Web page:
There are paralinguistic features as well: maps, diagrams, drawings, formulae, arrows etc. embedded in the verbal text, in books on geography, instruction books, scientific papers etc.

The text and the paralinguistic features form a cohesive and coherent unit of communication.

Theoretically, we can assert that whatever is spoken can also be written – that writing is simply an alternative form of expression to speech.

But practically, writing doesn’t incorporate all the features of speech, leaving out the prosodic, paralinguistic and indexical features (see above). Instead, it has the punctuation and various means of adding emphasis.



The Greek alphabetic writing began as a string of letters without spaces and without punctuation. The first line went from left to right, the second from right to left.

Step by step, over centuries, innovations were introduced that eventually led to writing in our modern form:

the line direction was standardized (not the same in all alphabets)

spaces were introduced between words

a punctuation mark, the stop, was introduced to mark off sentences

capital and smaller letters were systematically distinguished

special symbols were brought in to indicate linkages, interpolations and omissions (hyphen, paranthesis, apostrophe)

other more detailed punctuation marks were added: comma, colon, semicolon, dash

further special purpose symbols came into the system: quotation marks (single and double, ‘inverted commas’), question mark, exclamation mark.


These symbols have 3 kinds of functions:

a)      boundary marking

b)      status marking

c)      relation marking

a)      The Boundary Marking Function:

It establishes the formal relationship between the units of language: sentences, clauses, phrases, words and morphemes, in the way that words are marked off by spaces, sentences by full-stops; comma is used for weaker boundaries, colon for stronger ones; comma is also used to mark off phrases, and even words (in a list, for instance). A very late distinction was made between a colon and a semicolon, the colon having a special cataphoric (forward-referring) implication.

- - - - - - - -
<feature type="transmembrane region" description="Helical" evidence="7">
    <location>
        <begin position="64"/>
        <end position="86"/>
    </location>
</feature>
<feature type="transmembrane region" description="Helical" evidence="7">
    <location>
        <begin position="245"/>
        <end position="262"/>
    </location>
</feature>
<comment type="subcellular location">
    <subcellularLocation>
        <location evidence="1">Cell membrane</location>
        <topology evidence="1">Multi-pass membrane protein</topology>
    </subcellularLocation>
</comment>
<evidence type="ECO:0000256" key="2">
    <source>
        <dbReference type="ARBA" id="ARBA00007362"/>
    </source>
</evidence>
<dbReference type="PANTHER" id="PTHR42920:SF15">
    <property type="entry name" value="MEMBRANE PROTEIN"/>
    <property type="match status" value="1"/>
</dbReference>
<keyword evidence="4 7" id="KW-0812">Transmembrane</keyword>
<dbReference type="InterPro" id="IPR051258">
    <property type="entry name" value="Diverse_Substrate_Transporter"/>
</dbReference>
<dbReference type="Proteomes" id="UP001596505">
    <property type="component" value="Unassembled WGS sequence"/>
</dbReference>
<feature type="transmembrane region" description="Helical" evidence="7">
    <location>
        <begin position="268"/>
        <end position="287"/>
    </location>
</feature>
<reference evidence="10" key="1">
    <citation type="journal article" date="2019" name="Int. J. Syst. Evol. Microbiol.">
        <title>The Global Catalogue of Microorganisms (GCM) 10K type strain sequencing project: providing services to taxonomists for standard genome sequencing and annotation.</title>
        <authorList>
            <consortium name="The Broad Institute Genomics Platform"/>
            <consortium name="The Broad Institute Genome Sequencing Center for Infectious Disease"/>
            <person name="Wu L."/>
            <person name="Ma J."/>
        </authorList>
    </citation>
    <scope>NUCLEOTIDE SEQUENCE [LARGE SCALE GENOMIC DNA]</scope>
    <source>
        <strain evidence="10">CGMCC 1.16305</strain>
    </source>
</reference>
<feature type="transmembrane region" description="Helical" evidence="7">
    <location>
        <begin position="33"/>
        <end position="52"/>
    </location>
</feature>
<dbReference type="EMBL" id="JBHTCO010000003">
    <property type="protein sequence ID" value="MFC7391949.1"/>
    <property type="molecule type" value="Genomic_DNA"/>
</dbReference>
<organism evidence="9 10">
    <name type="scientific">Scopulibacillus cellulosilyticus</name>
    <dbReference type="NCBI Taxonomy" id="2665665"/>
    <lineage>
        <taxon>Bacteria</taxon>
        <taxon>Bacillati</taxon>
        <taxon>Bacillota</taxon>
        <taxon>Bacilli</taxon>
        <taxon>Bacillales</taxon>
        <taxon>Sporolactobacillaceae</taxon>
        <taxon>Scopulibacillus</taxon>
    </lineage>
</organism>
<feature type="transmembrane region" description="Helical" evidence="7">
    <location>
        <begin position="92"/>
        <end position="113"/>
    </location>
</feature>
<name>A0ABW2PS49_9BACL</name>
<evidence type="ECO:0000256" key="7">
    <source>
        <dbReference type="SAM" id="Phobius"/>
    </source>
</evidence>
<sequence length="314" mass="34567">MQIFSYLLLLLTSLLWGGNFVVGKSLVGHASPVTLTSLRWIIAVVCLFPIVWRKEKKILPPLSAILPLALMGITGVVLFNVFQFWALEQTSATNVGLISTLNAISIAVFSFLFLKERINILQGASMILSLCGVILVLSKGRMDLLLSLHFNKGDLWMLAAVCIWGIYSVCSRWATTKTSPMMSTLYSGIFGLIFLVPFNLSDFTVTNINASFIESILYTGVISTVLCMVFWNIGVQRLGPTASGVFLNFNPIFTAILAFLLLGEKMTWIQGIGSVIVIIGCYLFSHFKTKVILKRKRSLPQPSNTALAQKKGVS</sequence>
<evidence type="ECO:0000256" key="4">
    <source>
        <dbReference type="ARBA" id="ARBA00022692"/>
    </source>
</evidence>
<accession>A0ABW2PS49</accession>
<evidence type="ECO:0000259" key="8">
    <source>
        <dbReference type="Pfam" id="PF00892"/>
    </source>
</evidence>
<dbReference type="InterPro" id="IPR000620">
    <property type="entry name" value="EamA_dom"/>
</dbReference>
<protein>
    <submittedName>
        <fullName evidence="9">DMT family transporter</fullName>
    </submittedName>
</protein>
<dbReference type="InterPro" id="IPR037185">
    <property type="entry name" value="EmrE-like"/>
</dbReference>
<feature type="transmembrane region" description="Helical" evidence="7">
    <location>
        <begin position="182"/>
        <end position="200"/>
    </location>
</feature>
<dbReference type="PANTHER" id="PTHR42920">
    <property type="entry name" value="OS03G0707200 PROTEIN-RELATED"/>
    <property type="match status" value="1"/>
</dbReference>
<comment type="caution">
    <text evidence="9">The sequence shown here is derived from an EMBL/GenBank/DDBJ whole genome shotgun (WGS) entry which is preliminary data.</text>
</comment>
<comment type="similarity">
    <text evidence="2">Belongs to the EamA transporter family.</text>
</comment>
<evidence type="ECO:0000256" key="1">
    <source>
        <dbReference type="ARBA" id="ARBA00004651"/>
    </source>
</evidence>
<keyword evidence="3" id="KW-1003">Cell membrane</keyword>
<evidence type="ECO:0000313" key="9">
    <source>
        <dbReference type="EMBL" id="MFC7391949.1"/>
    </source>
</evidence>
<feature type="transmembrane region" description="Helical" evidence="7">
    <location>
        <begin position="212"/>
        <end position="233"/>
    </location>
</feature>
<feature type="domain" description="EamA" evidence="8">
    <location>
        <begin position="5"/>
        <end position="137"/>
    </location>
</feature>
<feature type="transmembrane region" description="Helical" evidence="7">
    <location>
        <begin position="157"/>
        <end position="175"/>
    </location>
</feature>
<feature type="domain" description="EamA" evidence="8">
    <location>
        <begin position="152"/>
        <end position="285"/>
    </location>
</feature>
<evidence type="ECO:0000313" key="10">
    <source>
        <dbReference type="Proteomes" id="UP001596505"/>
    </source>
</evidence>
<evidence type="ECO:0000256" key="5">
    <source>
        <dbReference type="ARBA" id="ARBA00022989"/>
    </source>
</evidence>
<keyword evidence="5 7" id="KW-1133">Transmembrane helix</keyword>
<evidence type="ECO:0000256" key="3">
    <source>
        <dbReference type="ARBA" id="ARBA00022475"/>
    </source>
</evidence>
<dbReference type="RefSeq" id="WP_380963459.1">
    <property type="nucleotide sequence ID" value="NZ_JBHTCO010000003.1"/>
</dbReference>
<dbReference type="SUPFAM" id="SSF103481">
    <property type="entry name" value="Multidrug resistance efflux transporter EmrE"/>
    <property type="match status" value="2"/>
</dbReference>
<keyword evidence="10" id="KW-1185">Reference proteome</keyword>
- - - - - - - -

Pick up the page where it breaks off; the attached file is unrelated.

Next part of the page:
b) Status Markers

It’s not enough to show that a sentences has finished; it is also important to indicate its speech function – is it a statement, question or neither?

Therefore, we use: 1. full stop for statements

2. question mark for questions

3. exclamation mark for: commands, suggestions, offers, exclamations, calls, greetings

[Note: the signs “?” and “!” were introduced in medieval times. The question mark was a ‘q’ reversed and placed above the stop; the exclamation mark was an ‘i’ above an ‘o’].

4. quotation mark – used to ascribe some part of the text to someone other than the writer:

a) either: a quotation: something said by a character in a narrative

b) or: a citation: a word or phrase cited as an example, or highlighted term, such as a technical term.

- it comes in 2 forms: single [‘] or double [“]

c) Relation markers:

The hyphen - signals a link across a space, showing either that 2 or more words are to be taken as forming a compound (e.g.: weak-kneeled, forget-me-not, bread-and-butter), or that 2 letter sequences separated by a line break (typically 2 morphemes) are to be taken as forming a word (e.g.: non-smoker, non-violence).

The dash – signals the following element to be taken in apposition with the preceding one

Parantheses – indicate that the enclosed element is a kind of sub-routine, a loop off the main track of the sentence.

The apostrophe – a kind of place holder signifying that a letter has been omitted or that a noun is possessive (e.g. the synthetic genitive)

Question: Does punctuation relate to grammar and phonology?


Identify between the versions (a) and (b) in terms of punctuation following the grammatical structure, or representing an interpretation of the text from the phonological point of view! (from Halliday)

(a)    Freda leapt down from the gate, and as Sebastian came forward her look of recognition unmixed with any surprise, contrived to suggest that for her, the sudden appearance of someone who had been away for half her lifetime, was the most commonplace event imaginable.

(b)   Freda leapt down from the gate and, as Sebastian came forward, her look of recognition unmixed with any surprise contrived to suggest that, for her, the sudden appearance of someone who had been away for half her lifetime was the most commonplace event imaginable.